I know— We all want to believe the best about those whom we fall in love with but please insist on seeing test results which clearly indicate your partner is HIV negative before you even consider having unprotected sex. I know I sound like a harping old father (wish that I were) but I’d like to know my young friends are being careful and not taking unnecessary risks. I often send my hugs to you and I tell you I love you often enough but perhaps I’ve fallen a little short on impressing upon you the importance of not taking this particular risk (regarding HIV). I’d like to know you’ll be around for many years to come, enjoying life at its fullest and NOT having to be concerned about an immune system which isn’t performing fully.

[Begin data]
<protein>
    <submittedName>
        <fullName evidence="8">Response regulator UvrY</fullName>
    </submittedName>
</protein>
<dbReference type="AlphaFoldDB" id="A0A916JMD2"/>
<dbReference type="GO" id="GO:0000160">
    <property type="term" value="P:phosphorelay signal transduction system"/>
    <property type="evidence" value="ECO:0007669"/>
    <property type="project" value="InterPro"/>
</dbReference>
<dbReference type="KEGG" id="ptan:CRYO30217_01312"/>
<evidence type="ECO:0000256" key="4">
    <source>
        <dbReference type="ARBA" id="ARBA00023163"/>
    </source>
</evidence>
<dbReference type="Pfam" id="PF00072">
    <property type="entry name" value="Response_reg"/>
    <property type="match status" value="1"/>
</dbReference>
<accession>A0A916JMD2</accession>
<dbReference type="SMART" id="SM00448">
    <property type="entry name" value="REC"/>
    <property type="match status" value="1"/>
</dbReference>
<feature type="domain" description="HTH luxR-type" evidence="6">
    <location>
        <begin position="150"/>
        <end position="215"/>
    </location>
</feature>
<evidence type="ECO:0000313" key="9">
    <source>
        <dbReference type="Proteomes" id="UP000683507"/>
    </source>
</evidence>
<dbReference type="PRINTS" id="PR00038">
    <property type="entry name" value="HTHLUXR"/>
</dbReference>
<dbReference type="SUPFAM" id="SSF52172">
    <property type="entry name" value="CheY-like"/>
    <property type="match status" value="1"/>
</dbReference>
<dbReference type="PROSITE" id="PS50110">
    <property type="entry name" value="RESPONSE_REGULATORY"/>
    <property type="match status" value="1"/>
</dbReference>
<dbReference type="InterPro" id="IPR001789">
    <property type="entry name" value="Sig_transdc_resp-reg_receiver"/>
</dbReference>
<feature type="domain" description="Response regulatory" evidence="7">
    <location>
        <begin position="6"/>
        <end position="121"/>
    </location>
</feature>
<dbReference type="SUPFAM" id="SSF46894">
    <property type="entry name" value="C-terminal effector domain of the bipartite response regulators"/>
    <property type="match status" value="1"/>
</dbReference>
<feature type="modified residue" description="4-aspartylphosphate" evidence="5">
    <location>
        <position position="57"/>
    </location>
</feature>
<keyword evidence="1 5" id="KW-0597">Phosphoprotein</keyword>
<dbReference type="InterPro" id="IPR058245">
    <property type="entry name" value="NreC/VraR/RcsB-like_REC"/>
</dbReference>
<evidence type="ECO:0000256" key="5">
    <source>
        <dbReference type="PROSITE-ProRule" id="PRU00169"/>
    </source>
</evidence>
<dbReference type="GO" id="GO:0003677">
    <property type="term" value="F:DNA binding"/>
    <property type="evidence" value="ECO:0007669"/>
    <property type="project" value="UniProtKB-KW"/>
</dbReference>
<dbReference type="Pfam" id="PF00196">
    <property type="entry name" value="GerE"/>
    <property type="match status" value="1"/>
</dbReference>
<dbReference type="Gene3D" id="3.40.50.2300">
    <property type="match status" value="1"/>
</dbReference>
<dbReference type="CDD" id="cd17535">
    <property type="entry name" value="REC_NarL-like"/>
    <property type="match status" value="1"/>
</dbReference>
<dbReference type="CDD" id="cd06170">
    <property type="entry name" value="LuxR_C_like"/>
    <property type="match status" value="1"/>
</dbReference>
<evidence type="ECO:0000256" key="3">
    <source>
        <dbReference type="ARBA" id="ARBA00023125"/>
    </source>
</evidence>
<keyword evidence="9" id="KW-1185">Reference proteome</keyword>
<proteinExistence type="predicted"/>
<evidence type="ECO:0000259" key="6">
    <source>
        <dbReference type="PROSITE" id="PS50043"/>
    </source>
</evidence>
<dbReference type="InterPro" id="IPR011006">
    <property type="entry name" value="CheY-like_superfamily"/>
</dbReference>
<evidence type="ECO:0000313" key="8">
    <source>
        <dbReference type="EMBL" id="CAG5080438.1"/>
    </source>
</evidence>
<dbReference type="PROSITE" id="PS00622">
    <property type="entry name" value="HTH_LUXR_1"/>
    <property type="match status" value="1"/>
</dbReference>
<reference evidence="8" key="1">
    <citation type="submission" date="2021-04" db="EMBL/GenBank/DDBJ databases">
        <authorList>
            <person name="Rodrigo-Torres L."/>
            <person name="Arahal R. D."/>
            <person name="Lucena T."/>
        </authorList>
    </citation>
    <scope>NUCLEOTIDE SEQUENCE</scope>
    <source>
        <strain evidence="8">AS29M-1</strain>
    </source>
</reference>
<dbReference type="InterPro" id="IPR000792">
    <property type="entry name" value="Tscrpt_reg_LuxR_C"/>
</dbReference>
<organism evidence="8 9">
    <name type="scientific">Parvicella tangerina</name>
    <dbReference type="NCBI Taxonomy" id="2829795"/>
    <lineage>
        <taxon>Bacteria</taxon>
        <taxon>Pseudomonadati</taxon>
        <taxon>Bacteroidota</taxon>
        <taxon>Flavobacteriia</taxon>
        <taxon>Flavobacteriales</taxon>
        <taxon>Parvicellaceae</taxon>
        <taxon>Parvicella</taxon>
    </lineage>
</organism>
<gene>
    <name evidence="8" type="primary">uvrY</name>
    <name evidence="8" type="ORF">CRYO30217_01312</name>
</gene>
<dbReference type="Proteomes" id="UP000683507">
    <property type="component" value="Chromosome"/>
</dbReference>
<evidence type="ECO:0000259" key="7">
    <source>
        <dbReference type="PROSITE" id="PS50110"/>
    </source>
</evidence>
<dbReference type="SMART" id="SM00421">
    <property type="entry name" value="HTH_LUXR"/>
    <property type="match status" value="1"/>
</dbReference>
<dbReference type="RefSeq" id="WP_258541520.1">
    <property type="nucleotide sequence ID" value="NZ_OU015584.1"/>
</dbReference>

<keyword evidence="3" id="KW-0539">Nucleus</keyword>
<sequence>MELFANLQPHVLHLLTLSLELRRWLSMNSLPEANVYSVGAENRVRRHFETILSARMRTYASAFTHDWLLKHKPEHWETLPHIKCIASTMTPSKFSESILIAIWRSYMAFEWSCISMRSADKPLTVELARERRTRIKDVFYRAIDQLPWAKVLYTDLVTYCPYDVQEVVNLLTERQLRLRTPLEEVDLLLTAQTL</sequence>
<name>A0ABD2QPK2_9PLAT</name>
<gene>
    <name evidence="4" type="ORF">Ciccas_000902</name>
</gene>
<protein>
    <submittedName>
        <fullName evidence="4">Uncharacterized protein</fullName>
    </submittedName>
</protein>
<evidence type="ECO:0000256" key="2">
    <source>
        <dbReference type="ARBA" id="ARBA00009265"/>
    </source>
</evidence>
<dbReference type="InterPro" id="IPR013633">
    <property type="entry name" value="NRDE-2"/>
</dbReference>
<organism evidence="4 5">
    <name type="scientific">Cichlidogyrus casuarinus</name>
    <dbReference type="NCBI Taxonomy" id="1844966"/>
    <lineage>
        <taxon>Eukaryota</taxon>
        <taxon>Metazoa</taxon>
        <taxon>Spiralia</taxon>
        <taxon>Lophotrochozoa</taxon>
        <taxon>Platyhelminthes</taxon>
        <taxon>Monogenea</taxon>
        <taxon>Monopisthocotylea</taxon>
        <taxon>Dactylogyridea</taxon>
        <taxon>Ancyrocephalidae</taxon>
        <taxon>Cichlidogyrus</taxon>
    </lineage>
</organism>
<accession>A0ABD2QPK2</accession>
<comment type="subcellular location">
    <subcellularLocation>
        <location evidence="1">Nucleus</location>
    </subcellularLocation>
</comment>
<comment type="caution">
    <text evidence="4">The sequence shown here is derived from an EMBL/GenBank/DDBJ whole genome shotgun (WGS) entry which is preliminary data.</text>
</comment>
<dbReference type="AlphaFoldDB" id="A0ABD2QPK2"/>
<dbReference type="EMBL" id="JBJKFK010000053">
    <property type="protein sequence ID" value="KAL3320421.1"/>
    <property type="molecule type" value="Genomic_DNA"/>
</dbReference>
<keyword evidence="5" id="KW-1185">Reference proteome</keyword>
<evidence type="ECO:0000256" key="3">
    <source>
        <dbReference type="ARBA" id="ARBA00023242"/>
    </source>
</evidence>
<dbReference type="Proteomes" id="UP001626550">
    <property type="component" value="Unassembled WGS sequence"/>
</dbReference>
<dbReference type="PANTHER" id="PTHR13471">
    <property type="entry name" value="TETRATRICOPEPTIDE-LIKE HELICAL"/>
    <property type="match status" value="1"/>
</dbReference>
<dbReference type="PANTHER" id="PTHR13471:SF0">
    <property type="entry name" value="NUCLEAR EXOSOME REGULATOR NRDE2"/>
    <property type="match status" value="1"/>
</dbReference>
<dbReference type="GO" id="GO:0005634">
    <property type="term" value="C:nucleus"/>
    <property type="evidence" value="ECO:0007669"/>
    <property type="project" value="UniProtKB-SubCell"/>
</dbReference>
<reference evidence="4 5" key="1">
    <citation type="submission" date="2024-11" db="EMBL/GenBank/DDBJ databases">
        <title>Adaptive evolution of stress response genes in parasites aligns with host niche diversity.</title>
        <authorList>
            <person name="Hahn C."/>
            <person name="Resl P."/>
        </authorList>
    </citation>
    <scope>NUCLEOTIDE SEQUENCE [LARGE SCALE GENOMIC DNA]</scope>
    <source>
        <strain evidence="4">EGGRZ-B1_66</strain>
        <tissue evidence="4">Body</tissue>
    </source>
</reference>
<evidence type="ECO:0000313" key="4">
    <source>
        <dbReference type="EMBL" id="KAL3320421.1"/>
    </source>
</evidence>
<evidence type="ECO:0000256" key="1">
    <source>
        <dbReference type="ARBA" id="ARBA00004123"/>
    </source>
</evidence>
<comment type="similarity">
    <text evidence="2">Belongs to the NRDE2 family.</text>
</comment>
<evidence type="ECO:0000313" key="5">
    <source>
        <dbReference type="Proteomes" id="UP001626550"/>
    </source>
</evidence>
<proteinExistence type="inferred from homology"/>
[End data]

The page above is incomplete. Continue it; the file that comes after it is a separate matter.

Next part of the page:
At present, a diagnosis of HIV-positive cannot be reversed – it’s my hope that you NEVER have to worry about all of the ‘what ifs’ which come along with a diagnosis of being HIV-positive. A diagnosis of “positive” isn’t the death sentence it used to be — but being “negative” damn sure beats being positive, hands down! Please be careful.

Sorry for the lengthy entry but I wanted friends to know I’m doing much better, health-wise. I also wanted to impress upon you the importance of using good sense while still following your heart. Don’t let your guard down only to repeat my own mistakes for I did not wish to “rock the boat” (with my partner) and the consequences of that is I must live with being HIV-positive for the rest of my life. If such is not your circumstance at present – don’t make it so.